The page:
Whereas Article 38 provides as follows: 38. Promotion of social and economic well-being of the people The State shall a. secure the well-being of the people, irrespective of sex, caste, creed or race, by raising their standard of living, by preventing the concentration of wealth and means of production and distribution in the hands of a few to the detriment of general interest and by ensuring equitable adjustment of rights between employers and employees, and landlords and tenants; b. provide for all citizens, within the available resources of the country, facilities for work and adequate livelihood with reasonable rest and leisure; c. provide for all persons employed in the service of Pakistan or otherwise, social security by compulsory social insurance or other means; d. provide basic necessities of life, such as food, clothing, housing, education and medical relief, for all such citizens, irrespective of sex, caste, creed or race, as are permanently or temporarily unable to earn their livelihood on account of infirmity, sickness or unemployment; e. reduce disparity in the income and earnings of individuals, including persons in the various classes of the service of Pakistan; f. eliminate riba as early as possible and g. ensure that the shares of the Provinces in all Federal services, including autonomous bodies and corporations established by, or under the control of, the Federal Government, shall be secured and any omission in the allocation of the shares of the Provinces in the past shall be rectified. [Emphasis Provided] 34.

 

The verdict said: Further, it would be pertinent to see whether with this litigation the petitioner’s object to achieve political mileage or ambition and/or purely other individual interest and whether the Petition styled as a Public Interest Litigation is essentially a Political Interest Litigation and hence the same is liable to be dismissed on this ground? To answer this, we have examined the pleadings and admittedly the petitioner belongs to a political party and holding an office of same political party.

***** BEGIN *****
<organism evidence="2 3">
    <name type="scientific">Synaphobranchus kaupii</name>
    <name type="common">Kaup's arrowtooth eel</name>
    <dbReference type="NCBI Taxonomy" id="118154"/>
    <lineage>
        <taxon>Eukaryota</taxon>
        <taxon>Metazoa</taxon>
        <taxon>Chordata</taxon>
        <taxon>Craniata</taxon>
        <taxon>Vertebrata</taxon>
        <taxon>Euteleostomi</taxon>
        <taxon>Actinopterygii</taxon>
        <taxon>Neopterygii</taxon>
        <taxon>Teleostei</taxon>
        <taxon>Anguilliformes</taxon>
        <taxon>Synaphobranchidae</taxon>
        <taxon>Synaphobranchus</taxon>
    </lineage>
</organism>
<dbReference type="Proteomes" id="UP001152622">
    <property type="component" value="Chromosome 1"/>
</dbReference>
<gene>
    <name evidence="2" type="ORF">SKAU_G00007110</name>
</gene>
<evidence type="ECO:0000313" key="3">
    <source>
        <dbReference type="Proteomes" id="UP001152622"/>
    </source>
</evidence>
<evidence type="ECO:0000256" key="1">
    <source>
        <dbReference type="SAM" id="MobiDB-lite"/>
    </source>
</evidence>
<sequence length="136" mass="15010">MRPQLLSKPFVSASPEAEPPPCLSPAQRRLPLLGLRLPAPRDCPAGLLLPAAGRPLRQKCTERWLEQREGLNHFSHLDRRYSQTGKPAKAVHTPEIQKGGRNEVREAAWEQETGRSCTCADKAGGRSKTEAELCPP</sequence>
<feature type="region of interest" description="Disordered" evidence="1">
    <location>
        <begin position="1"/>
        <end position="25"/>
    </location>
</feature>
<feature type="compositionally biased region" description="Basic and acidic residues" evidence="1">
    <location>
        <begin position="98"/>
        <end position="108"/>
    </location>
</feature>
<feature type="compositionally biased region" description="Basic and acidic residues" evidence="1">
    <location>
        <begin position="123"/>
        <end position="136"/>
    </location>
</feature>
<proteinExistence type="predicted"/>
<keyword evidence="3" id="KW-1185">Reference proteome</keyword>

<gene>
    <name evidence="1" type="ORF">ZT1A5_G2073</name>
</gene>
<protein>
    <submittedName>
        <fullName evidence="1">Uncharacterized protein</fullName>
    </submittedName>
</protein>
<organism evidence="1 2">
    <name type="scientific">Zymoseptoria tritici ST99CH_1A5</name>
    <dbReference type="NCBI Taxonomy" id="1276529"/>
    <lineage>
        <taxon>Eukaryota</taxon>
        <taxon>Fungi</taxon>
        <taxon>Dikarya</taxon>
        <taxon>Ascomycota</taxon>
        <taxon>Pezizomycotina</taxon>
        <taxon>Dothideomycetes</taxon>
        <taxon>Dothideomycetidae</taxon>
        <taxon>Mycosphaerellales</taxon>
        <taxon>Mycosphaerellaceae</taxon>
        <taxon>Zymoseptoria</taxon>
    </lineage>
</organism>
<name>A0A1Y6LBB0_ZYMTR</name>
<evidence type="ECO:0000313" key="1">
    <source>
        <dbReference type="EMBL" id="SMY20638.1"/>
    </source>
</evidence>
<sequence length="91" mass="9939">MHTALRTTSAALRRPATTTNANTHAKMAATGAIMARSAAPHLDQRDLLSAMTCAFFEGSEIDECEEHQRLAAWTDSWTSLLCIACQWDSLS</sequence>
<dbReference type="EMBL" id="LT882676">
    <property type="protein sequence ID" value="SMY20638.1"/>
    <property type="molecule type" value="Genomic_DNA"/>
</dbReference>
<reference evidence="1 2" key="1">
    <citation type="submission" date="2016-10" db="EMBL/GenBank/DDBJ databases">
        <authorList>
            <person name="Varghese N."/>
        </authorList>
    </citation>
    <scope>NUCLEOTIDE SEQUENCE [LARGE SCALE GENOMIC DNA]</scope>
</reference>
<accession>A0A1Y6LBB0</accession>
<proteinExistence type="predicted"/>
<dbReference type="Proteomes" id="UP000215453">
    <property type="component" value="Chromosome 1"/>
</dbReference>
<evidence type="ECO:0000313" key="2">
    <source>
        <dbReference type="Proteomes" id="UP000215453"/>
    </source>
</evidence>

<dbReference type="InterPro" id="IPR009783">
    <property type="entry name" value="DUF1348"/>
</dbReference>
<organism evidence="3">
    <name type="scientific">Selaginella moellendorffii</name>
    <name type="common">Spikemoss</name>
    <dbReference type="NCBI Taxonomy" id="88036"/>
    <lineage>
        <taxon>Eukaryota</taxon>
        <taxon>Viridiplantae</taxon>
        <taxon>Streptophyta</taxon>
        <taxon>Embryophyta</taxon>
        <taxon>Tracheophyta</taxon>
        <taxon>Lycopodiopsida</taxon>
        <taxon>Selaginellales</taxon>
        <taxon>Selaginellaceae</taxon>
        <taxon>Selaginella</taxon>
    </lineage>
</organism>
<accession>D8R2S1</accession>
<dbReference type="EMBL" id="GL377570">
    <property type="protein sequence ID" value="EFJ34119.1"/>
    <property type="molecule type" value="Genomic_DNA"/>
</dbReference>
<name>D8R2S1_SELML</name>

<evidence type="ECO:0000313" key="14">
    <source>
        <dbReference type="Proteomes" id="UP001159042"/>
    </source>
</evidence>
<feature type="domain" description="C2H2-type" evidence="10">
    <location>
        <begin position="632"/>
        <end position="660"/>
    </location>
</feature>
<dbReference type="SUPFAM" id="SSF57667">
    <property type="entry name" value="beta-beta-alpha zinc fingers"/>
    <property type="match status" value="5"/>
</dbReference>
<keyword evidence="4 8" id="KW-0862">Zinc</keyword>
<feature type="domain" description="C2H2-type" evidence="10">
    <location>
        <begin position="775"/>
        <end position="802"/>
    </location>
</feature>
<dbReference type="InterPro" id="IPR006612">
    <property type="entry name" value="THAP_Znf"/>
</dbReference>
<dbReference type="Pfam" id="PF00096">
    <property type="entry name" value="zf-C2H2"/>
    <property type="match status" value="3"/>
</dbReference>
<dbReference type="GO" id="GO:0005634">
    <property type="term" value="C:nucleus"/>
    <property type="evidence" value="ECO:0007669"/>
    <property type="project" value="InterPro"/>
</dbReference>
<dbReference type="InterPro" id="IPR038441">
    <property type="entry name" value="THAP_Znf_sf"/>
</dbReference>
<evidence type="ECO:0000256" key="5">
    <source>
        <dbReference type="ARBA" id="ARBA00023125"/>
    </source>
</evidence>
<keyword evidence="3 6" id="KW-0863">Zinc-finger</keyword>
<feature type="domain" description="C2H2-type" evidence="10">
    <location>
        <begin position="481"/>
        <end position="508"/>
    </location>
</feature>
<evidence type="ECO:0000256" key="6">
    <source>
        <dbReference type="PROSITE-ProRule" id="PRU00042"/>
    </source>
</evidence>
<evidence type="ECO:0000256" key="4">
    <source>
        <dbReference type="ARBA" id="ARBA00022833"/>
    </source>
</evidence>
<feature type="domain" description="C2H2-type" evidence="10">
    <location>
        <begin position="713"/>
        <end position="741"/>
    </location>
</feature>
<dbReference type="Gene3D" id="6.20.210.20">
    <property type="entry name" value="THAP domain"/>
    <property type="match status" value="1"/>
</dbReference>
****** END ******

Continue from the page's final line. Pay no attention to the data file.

We are also mindful that just because the petitioner is a political party, it does not ipso facto mean that he is debarred all the time from invoking the Court’s process as public interest litigation. However, political interest cannot be enforced through the process of this Court under Article 199 of the Constitution under the garb of a Public Interest Litigation. It is the duty of this Court to discourage such petitions and to ensure that the course of justice is not obstructed or polluted by unscrupulous litigants by invoking the extraordinary jurisdiction of this Court for personal matters under the garb of the public interest litigation.

There is material to show that a petition styled as a Public Interest Litigation is nothing but a camouflage to foster political interest. Public Interest Litigation which has now come to occupy an important field in the administration of law should not be “Publicity Interest Litigation” or “Private Interest Litigation” or “Politics Interest Litigation” as held by the Hon?ble apex Court Akhtar Hussain Khan?s20 case which reads as under:- “Public interest litigation is a weapon which has to be used with great care and circumspection and the judiciary has to be extremely careful to see that behind the beautiful veil of public interest an ugly private malice, vested interest and/or publicity seeking is not lurking. It is to be used as an effective weapon in the armory of law for delivering social justice to the citizens.

The attractive brand name of public interest litigation should not be used for suspicious products of mischief. It should be aimed at redressal of genuine public wrong or public injury and not publicity oriented or founded on personal vendetta.

As indicated above, Court must be careful to see that a body of persons or member of public, who approaches the court is acting bona fide and not for personal gain or private motive or political motivation or other oblique consideration. The Court must not allow is process to be abused for oblique considerations. Some persons with vested interest indulge in the pastime of meddling with judicial process either by force of habit or from improper motives. Often, they are actuated by a desire to win notoriety or cheap popularity. The petitions of such busy bodies deserve to be thrown out by rejection at the threshold, and in appropriate cases with exemplary costs.”

It may be added that „Public Interest Litigation? is an instrument of the administration of justice to be used properly in proper cases. The present petition is not a “bona fide” public interest litigation, but should be more appropriately termed as a political interest litigation; hence, petition fails.